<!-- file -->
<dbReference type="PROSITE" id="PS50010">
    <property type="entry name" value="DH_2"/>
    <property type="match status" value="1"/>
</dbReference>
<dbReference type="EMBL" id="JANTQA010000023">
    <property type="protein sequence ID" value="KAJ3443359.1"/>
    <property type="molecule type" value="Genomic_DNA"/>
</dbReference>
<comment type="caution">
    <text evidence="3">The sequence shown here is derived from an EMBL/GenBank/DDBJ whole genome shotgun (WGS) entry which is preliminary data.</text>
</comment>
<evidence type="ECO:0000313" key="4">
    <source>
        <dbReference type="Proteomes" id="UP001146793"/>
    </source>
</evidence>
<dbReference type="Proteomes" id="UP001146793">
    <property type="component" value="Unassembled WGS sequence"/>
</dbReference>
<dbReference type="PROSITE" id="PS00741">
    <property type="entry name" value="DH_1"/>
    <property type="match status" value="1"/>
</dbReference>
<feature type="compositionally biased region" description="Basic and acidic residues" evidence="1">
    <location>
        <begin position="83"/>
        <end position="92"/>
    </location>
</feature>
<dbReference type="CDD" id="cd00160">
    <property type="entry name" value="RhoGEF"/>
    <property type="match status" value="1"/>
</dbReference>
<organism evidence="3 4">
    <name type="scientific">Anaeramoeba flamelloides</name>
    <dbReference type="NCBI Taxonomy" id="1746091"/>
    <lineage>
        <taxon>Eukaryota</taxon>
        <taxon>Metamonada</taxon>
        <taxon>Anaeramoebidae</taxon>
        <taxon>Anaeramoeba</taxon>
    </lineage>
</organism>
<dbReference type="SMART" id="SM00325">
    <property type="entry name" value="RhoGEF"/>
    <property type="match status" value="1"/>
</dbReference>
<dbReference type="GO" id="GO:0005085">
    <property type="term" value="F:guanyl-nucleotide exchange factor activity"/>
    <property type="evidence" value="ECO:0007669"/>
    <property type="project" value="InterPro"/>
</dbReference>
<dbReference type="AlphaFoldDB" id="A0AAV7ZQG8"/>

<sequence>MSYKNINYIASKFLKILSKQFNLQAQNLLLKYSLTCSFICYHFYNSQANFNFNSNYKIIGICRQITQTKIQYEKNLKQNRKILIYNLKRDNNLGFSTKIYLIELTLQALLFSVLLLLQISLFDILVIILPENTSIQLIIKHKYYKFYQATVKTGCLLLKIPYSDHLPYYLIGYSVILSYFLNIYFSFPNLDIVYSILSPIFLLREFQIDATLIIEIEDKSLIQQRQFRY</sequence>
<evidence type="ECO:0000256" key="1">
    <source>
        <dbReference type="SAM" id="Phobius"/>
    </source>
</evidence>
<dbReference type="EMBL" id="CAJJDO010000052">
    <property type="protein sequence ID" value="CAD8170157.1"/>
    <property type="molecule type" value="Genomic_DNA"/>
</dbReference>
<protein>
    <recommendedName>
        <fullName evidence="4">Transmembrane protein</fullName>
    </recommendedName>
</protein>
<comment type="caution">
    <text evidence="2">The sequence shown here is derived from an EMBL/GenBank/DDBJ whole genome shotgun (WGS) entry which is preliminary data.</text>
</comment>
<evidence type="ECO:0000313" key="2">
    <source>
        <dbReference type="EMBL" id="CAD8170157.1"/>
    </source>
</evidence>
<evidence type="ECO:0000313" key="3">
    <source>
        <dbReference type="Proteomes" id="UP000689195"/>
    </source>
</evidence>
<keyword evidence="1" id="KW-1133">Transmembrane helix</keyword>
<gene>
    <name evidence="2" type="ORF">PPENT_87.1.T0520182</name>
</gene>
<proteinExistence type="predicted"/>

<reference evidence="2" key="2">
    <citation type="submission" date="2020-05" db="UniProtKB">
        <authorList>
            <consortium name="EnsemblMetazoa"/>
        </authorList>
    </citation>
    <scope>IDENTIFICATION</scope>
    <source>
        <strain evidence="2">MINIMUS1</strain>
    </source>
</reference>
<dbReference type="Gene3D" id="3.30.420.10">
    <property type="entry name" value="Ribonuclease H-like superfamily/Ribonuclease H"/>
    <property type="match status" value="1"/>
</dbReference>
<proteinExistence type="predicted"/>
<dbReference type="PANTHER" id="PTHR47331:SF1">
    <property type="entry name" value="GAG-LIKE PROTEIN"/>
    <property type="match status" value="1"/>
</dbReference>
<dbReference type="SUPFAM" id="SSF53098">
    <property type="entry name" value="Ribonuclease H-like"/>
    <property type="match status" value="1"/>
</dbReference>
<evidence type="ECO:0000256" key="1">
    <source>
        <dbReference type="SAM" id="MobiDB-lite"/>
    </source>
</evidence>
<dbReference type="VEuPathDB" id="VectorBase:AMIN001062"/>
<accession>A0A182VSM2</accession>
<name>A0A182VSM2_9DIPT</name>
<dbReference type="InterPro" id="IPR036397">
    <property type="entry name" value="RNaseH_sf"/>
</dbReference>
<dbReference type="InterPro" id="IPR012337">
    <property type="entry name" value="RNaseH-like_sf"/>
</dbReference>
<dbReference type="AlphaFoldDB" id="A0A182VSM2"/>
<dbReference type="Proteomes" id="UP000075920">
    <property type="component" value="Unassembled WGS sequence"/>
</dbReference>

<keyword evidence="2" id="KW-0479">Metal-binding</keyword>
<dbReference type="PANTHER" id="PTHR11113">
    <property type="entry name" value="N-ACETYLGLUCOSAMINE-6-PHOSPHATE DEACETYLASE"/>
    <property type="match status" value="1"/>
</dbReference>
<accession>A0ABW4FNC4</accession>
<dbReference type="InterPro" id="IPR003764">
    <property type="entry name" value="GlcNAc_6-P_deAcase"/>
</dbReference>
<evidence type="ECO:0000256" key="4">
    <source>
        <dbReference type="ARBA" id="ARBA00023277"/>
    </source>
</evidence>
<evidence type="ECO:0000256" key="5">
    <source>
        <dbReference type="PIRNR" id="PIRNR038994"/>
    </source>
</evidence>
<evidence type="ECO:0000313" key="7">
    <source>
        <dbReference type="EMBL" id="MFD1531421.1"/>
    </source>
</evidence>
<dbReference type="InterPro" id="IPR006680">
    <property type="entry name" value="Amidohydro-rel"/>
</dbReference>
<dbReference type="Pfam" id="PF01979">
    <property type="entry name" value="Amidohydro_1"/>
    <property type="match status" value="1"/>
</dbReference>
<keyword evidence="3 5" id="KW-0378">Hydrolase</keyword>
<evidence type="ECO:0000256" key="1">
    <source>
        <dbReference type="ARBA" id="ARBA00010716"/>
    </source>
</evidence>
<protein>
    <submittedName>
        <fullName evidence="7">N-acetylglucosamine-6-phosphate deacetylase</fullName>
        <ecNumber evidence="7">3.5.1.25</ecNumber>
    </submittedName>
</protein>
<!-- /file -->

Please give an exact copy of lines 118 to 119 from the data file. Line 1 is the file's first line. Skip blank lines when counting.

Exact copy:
<name>A0A182VSM2_9DIPT</name>
<dbReference type="InterPro" id="IPR036397">